The reasons young children give to peers when explaining their judgments of moral and conventional rules.


Journal Article

Moral justifications work, when they do, by invoking values that are shared in the common ground of the interlocutors. We asked 3- and 5-year-old peer dyads (N = 144) to identify and punish norm transgressors. In the moral condition, the transgressor violated a moral norm (e.g., by stealing); in the social rules condition, she/he violated a context-specific rule (e.g., by placing a yellow toy in a green box, instead of a yellow box). Children in both age groups justified their punishment in the social rules condition mostly by referring to the rule (e.g., "He must put yellow toys in the yellow box"). In contrast, in the moral condition they mostly justified their punishment by simply referring to the observed fact (e.g., "He stole"), seeing no need to state the norm involved (e.g., "He must not steal"), presumably because they assumed this as part of their moral common ground with their partner. These results suggest that preschoolers assume certain common ground moral values with their peers and use these in formulating explicit moral judgments and justifications. (PsycINFO Database Record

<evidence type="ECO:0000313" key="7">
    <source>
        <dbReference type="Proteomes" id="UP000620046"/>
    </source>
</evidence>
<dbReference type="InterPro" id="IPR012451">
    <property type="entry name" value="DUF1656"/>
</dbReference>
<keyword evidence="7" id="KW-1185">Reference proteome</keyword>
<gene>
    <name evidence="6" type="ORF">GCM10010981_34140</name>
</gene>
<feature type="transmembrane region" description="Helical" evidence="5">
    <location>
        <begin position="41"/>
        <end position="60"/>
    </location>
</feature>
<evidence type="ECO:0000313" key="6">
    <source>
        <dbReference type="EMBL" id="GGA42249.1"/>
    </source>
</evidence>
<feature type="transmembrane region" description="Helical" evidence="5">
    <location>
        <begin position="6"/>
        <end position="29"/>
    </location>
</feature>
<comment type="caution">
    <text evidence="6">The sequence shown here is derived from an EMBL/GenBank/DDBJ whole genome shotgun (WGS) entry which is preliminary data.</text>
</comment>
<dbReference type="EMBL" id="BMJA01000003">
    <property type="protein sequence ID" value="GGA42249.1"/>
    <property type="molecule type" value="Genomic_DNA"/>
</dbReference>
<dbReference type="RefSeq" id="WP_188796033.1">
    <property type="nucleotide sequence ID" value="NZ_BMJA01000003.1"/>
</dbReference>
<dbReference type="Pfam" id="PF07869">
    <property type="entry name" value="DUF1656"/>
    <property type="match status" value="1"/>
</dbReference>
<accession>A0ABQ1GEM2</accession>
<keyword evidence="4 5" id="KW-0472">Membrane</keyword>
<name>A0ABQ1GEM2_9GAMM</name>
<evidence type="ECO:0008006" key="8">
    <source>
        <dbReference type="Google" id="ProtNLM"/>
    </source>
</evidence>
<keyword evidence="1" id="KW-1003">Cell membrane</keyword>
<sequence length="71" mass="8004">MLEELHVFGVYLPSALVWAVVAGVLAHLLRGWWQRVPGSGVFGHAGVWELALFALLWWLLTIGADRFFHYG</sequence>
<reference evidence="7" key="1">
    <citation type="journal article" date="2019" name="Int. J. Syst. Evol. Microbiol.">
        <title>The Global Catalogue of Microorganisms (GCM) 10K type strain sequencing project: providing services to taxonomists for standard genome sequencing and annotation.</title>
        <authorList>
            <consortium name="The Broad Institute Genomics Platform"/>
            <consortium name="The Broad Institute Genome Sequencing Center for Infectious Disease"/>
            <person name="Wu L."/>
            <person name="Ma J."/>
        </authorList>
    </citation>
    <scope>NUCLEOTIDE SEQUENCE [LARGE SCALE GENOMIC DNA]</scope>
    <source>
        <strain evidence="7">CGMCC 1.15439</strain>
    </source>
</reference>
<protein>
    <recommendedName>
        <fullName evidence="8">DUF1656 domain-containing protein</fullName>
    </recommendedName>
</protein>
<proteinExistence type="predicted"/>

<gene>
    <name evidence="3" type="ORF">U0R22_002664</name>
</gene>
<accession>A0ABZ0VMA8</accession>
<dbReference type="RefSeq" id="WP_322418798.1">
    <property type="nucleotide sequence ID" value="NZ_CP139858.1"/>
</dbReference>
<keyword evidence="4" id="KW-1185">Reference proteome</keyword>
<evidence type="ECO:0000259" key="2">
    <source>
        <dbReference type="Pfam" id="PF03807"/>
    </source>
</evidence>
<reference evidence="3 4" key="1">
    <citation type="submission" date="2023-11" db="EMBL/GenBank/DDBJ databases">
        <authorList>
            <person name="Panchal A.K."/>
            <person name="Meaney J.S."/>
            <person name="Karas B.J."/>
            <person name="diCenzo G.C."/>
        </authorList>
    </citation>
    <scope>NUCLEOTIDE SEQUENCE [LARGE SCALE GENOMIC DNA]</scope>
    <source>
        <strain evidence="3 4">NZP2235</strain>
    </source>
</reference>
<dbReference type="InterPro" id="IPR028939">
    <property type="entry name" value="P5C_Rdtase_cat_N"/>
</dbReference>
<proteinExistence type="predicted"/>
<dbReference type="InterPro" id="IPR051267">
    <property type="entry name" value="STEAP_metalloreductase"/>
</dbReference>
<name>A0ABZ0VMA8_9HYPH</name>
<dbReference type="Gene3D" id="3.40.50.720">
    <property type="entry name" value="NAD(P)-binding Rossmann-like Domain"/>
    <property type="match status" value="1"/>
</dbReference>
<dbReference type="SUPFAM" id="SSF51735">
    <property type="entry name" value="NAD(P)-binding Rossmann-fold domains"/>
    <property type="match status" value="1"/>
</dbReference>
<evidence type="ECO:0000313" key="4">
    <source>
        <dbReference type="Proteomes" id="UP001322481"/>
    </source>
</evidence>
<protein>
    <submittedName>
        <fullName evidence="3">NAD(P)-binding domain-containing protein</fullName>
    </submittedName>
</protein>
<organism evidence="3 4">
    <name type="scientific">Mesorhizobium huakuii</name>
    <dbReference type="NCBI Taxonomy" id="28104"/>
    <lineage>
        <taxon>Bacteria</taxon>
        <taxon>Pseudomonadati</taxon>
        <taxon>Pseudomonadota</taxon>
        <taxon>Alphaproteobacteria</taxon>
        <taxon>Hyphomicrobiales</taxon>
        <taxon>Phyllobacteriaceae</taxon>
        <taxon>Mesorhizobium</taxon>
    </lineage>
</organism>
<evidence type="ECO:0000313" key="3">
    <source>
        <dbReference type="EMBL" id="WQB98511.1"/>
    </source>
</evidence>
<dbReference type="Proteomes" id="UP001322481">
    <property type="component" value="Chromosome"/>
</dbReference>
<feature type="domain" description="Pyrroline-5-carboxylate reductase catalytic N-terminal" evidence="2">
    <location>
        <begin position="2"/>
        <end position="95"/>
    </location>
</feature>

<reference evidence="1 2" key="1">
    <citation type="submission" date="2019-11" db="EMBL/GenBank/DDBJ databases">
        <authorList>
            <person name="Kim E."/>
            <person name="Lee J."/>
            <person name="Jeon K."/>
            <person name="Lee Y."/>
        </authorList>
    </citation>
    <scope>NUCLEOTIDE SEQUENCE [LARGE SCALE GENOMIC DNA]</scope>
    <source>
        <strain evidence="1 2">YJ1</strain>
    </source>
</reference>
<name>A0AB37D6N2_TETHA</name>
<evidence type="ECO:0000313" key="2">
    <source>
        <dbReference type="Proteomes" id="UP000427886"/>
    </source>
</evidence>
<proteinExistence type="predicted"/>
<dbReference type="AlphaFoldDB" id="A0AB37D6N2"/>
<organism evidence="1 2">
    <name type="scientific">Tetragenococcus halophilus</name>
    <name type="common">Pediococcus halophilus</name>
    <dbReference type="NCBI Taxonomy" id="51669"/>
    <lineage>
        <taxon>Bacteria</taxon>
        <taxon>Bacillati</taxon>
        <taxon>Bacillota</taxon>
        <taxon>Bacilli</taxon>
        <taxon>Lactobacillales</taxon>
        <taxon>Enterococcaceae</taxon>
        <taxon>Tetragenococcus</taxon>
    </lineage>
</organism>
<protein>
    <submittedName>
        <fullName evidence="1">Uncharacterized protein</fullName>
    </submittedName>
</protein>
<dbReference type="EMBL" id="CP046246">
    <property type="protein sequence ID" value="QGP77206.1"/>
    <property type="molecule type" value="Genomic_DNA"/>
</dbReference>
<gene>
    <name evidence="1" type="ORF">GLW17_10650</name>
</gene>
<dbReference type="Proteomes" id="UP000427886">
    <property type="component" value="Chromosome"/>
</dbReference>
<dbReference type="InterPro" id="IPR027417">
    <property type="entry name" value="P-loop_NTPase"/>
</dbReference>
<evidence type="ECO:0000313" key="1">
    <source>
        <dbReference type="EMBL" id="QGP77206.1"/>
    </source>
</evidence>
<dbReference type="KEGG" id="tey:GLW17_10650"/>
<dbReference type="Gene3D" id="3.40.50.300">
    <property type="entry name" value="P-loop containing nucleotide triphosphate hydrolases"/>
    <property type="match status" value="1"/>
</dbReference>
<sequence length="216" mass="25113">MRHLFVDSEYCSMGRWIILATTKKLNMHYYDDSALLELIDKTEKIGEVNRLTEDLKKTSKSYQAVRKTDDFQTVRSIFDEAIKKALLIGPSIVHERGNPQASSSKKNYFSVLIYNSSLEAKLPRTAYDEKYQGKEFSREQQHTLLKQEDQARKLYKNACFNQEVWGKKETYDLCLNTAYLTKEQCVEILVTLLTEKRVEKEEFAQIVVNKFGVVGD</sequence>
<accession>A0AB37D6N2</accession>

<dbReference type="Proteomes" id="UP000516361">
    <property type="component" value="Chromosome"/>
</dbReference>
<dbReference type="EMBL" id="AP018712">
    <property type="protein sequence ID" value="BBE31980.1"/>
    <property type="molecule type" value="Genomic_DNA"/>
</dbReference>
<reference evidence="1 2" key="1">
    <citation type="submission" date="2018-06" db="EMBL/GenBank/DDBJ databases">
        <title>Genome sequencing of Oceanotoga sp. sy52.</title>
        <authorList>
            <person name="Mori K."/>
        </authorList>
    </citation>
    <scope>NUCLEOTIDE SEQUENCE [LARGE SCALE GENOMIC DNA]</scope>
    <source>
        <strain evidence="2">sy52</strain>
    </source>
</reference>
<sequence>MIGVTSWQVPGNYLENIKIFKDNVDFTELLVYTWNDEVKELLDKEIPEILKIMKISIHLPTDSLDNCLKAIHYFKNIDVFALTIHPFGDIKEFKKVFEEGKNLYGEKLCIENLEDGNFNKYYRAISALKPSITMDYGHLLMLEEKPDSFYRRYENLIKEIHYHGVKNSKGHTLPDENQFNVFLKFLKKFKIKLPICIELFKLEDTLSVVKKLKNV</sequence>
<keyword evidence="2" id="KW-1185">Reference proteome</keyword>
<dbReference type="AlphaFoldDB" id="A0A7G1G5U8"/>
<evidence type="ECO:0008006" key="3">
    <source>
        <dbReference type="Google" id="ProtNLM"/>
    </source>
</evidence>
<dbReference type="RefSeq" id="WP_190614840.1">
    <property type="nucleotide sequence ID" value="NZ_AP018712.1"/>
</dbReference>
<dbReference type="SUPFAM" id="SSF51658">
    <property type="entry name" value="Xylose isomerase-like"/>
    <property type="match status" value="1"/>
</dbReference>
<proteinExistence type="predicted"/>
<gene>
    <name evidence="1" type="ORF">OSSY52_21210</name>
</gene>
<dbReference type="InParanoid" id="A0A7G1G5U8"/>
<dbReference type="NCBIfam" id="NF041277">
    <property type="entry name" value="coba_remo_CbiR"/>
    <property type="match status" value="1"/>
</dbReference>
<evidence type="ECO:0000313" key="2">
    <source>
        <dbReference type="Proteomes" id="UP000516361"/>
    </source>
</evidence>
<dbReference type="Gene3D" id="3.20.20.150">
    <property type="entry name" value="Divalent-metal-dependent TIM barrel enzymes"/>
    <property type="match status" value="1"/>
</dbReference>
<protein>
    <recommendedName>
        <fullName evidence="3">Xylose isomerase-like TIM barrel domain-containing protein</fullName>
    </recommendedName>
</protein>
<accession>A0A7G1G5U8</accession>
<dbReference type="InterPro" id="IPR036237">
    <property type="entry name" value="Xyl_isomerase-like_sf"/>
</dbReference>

Full Text

Duke Authors

Cited Authors

  • Mammen, M; Köymen, B; Tomasello, M

Published Date

  • February 2018

Published In

Volume / Issue

  • 54 / 2

Start / End Page

  • 254 - 262

PubMed ID

  • 29058938

Pubmed Central ID

  • 29058938

Electronic International Standard Serial Number (EISSN)

  • 1939-0599

International Standard Serial Number (ISSN)

  • 0012-1649

Digital Object Identifier (DOI)

  • 10.1037/dev0000424


  • eng